CHICAGO — The wife of U.S. Rep. Jesse Jackson Jr. said she and her husband have undergone marital counseling and spiritual therapy since he told her nearly two years ago of an extramarital affair.
"He said it was over. I was mortified and in agony, but he knew if I found out any other way it would be over. That the only way to save our marriage was to come clean," Chicago Alderman Sandi Jackson said in an interview published in Sunday editions of the Chicago Sun-Times. "There were sleepless nights and I started losing hair and I told him I would only consider staying if we got into therapy."
She said she immediately questioned herself and whether it was her fault, but she never wanted details. When word of the affair became public last week, she said it was like opening the wound again.
Jesse Jackson Jr., a Democrat, has been dogged by corruption allegations in connection with former Gov. Rod Blagojevich since December 2008, shortly after Blagojevich was arrested.
Last week, more allegations surfaced that Jackson told a businessman to offer Blagojevich $6 million in exchange for an appointment to Barack Obama's former U.S. Senate seat. The businessman also told the FBI he purchased plane tickets for a woman identified as a "social acquaintance" of Jackson.
Jackson, who has not been charged with a crime, has repeatedly denied wrongdoing in connection with Blagojevich.
He didn't, however, deny allegations of an affair with the "social acquaintance" and called it a "personal matter between me and my wife that was handled some time ago."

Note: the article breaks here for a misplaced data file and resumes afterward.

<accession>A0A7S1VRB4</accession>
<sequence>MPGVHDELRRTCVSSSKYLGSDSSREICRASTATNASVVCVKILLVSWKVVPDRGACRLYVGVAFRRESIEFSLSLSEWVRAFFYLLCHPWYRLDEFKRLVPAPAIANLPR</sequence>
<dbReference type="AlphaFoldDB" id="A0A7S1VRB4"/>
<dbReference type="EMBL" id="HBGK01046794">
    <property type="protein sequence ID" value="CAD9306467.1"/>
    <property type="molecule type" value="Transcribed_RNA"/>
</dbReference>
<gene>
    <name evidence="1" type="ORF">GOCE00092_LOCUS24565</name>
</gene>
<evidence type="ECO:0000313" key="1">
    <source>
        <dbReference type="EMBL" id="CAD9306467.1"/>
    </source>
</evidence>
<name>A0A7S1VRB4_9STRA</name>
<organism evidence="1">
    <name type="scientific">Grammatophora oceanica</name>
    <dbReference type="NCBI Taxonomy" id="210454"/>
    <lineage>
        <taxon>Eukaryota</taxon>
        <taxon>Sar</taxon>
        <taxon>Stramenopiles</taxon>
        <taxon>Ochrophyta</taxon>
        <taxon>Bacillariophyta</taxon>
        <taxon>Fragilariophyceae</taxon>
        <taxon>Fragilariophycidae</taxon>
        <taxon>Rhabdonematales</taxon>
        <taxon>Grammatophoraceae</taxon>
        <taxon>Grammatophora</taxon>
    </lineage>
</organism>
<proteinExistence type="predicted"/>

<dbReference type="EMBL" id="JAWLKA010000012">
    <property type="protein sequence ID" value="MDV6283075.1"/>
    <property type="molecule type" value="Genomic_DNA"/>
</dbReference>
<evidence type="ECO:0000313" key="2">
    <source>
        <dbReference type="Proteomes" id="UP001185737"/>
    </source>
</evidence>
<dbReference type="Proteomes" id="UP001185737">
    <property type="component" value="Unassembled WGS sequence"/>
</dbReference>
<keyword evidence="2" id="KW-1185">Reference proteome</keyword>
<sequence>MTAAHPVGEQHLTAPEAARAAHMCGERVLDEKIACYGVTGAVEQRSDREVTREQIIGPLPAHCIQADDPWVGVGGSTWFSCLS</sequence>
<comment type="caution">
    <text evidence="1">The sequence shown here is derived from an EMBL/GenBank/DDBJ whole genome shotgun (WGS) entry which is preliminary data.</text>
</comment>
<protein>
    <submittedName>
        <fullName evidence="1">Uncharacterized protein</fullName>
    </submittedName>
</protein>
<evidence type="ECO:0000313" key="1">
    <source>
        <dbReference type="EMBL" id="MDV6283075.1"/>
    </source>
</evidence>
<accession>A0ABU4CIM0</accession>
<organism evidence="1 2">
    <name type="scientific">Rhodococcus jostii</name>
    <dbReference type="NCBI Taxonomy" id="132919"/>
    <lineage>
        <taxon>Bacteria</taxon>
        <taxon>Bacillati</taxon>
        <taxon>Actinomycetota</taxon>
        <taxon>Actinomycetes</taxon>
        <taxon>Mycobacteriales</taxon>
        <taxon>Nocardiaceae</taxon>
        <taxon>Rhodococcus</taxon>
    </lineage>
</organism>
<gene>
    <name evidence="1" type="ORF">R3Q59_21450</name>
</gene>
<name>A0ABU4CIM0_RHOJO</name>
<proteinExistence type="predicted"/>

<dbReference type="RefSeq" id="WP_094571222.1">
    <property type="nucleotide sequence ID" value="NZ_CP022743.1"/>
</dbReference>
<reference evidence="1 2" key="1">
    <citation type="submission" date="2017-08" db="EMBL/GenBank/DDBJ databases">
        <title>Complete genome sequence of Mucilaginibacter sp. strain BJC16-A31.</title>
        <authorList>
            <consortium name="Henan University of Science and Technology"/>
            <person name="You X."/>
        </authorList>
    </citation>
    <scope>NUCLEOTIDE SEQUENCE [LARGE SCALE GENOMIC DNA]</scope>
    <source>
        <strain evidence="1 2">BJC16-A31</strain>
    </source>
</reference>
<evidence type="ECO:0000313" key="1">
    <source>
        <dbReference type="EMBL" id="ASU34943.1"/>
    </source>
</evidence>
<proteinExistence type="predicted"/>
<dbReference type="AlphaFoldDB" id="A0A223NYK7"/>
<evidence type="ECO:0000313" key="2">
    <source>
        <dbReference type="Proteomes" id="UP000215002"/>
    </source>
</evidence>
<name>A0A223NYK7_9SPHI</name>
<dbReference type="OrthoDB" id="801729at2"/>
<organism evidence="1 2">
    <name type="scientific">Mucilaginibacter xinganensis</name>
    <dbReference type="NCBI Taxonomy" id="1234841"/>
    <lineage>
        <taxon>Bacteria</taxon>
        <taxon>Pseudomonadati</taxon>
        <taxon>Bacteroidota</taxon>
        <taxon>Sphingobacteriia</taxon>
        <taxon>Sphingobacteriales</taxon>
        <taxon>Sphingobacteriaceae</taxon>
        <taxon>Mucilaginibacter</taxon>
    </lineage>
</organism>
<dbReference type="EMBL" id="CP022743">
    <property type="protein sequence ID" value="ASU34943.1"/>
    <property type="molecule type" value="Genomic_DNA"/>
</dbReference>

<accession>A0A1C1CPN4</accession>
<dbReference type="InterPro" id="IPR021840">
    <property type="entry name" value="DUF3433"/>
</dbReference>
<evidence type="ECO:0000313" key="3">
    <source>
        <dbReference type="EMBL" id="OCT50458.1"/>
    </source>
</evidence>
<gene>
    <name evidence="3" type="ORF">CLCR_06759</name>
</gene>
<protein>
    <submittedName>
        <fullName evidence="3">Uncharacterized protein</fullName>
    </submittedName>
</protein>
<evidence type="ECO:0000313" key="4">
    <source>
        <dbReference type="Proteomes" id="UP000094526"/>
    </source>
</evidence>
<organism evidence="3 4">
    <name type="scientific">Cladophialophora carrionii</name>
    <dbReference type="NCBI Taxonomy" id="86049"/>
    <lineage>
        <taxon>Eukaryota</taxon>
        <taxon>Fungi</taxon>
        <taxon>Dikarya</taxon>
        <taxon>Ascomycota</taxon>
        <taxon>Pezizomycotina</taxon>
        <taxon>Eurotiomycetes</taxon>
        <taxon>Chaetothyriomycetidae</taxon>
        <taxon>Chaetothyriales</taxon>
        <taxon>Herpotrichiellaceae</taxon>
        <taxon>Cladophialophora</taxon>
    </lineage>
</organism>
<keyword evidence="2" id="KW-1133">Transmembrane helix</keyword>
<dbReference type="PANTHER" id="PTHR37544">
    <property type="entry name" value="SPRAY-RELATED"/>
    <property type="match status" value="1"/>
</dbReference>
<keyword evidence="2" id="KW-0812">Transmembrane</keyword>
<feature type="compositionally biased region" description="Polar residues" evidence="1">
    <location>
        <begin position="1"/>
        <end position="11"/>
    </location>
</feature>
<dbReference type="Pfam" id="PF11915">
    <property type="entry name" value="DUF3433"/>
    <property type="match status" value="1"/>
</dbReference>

Messages left for Jackson on Sunday by The Associated Press weren't immediately returned.
In the interview, Sandi Jackson acknowledged empathy for her husband, who she said "has been quiet, withdrawn and concerned."
"It's been surreal. I feel bad for Jesse because he is living this thing all over again. He is remorseful over this fire storm he's created around us," she said.
She also said her husband never had an intention of running for Chicago mayor and is instead gearing up for re-election in his congressional district covering parts of Chicago's South Side and south suburbs.
The congressman, who first won election in his district in 1995, previously said he's been mulling a run for mayor since Mayor Richard Daley announced earlier this month that he wouldn't seek a seventh term.
The Jacksons have been married since 1991 and have two children.
Sandi Jackson said she could never anticipate how she would feel when her husband told her of the affair.
"You know, when the Clintons ran into marital trouble, I thought Hillary should leave Bill," she said. "I couldn't stand what Tiger Woods did and how his wife had to suffer publicly.
"But when the 'beast' lands at your door, it can be a very, very different experience. No one really knows what they are going to do until they are in that situation. When it happens to you it's amazing how what you once thought was black and white becomes variations of a color called gray."
Jackson, who has been alderman of her South Side ward since 2007, said for now she wants to stay focused on her job and children.
She said there are people who have had far worse situations.
"Mine is a matter of the heart," she said. "For many it's a matter of survival. My heart will heal."
Information from: Chicago Sun-Times, http://www.suntimes.com/index